Digital Markets Act: a conservative piece of regulation

The Digital Markets Act (“DMA”) is a complex piece of regulation. It includes some great ideas (as tackling predatory innovation) while being surprisingly conservative (defined as “​the wish to resist great or sudden change” by the Oxford Dictionary).

Chapter III intends to “set out the practices of gatekeepers that limit contestability and that are unfair” (p. 13), but one may question whether several obligations it contains won’t, in fact, freeze the market and help existing dominant positions. More specifically, the DMA will prevent gatekeepers from leveraging their (market) power in several ways. For example, it says that a gatekeeper shall:

5(a): refrain from combining personal data sourced from these core platform services with personal data from any other services offered by the gatekeeper or with personal data from third-party services, and from signing in end users to other services of the gatekeeper in order to combine personal data, unless the end user has been presented with the specific choice and provided consent in the sense of Regulation (EU) 2016/679;

6(d) refrain from treating more favourably in ranking services and products offered by the gatekeeper itself or by any third party belonging to the same undertaking compared to similar services or products of third party and apply fair and nondiscriminatory conditions to such ranking;

But leveraging can be pro-competitive. It often is. Let us consider the following example. We are in 2023, and Apple is coming up with a new search engine, “iSearch“. One would think that we should welcome the initiative as iSearch could compete with Google Search. One would also think—knowing how often tech giants fail (see Google Glass, Windows Phone, Fire Phone, Apple AirPower, Windows RT, HP Touchpad, Microsoft Kinect, Google Ara—have you even heard about them all?)—that it would be advisable not to restrict Apple’s competitive intention from the get-go.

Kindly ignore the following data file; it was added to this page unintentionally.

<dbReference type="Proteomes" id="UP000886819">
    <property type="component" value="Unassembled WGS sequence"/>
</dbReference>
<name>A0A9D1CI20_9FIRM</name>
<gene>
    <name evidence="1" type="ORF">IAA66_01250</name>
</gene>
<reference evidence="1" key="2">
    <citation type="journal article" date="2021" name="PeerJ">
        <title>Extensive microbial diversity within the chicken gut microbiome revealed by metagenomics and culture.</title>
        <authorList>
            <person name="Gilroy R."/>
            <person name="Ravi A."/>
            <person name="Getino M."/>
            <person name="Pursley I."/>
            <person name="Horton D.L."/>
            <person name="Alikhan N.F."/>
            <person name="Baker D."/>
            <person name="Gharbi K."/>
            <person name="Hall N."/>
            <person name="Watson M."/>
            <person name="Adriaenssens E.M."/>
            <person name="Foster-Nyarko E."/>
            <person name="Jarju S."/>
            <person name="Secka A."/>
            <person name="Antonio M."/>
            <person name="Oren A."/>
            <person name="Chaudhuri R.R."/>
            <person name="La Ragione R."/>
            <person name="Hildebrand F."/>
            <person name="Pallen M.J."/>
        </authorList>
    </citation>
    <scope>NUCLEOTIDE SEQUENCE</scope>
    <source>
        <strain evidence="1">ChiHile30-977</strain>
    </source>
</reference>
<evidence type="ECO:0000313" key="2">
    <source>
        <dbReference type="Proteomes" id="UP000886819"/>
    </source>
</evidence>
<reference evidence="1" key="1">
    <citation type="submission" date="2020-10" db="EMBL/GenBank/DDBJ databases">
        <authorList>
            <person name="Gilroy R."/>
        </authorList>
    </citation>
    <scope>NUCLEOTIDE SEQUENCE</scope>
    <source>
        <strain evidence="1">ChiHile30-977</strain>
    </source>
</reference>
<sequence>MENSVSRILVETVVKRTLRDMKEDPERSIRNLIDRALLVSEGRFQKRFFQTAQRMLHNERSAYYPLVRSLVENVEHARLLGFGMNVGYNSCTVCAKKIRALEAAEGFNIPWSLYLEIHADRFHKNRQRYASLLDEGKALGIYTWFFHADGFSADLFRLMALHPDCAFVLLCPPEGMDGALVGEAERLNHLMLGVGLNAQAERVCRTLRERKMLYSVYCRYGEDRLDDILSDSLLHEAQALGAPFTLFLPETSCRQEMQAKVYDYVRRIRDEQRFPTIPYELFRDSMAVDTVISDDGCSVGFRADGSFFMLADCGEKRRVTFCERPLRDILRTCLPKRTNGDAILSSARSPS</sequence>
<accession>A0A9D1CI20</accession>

Because of the DMA, Apple won’t be able to put iSearch at the top of its App Store (6d). Also, Apple won’t be able to use the personal data coming from the App Store to feed (and improve) iSearch (5a). Differently put, Apple cannot fully use its existing digital infrastructure to leverage iSearch, regardless of iSearch intrinsic qualities. By only focusing on the competition between Google and start-ups, the DMA ends up creating legal barriers protecting Google’s position in online search from other big companies. The same goes, in fact, for all the tech giants’ core digital services. It does not mean that none of these giants’ positions will ever be challenged, but the DMA is making (“moligopoly“) competition between them more difficult. In that regard, the DMA does not promote market dynamism; it protects (preserves) market positions as they exist and simply (re)organizes the distribution of outcomes.

Dr. Thibault Schrepel


CitationThibault Schrepel, Digital Markets Act: A Conservative Piece of Regulation, CONCURRENTIALISTE (May 20, 2021)

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